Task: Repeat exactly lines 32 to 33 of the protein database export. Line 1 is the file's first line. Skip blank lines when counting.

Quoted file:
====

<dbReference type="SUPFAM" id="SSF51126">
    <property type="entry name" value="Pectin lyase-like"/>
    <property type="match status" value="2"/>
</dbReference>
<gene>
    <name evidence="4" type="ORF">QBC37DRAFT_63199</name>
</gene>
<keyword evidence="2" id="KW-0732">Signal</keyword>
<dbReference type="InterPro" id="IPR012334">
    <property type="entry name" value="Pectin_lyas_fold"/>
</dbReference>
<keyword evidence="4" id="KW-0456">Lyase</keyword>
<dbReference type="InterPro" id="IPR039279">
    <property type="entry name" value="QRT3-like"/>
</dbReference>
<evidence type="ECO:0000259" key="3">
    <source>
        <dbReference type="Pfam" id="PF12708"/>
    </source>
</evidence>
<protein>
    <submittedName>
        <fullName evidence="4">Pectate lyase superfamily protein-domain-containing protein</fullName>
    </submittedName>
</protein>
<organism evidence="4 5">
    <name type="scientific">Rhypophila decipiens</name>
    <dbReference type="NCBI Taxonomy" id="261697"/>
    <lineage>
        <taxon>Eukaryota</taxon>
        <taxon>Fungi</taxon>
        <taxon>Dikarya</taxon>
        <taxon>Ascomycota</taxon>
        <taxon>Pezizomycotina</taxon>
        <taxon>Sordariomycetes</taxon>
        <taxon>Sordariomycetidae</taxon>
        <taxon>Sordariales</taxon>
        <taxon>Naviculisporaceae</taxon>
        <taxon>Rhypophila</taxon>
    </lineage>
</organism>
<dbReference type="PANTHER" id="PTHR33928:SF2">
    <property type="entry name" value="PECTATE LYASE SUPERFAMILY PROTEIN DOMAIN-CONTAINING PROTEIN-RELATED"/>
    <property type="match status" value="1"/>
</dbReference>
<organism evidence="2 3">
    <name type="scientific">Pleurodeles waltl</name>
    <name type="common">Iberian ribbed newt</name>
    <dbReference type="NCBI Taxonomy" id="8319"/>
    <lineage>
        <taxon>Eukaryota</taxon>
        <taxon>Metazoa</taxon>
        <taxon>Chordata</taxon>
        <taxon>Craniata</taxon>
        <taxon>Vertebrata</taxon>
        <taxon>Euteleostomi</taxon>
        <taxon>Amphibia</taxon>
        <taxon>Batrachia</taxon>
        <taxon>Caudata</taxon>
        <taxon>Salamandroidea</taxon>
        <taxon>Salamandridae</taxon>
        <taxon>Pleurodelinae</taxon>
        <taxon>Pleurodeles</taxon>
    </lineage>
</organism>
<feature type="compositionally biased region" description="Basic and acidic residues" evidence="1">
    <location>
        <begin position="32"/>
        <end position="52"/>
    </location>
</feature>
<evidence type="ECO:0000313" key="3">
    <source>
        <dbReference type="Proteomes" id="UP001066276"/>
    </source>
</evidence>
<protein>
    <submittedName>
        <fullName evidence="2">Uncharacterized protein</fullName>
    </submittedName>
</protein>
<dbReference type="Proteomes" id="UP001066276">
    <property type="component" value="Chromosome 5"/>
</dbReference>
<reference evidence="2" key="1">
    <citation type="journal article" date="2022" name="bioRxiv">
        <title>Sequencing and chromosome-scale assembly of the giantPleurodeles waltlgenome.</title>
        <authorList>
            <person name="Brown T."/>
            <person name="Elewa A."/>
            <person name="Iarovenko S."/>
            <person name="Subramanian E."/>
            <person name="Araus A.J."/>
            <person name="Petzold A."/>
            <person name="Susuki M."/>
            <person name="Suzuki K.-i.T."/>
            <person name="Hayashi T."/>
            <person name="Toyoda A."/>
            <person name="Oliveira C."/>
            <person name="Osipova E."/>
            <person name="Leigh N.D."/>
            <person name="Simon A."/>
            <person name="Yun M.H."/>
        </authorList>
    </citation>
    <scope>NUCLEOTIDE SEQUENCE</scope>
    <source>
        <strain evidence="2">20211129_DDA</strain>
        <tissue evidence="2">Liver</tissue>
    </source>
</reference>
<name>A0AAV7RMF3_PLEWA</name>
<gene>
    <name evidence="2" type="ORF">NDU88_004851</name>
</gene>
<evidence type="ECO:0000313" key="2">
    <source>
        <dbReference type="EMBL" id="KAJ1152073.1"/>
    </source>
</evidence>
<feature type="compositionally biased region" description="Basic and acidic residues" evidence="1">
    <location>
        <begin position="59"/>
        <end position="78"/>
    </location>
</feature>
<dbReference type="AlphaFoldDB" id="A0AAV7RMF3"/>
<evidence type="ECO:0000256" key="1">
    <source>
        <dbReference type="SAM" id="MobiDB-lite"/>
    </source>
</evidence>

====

        <taxon>Dikarya</taxon>
        <taxon>Ascomycota</taxon>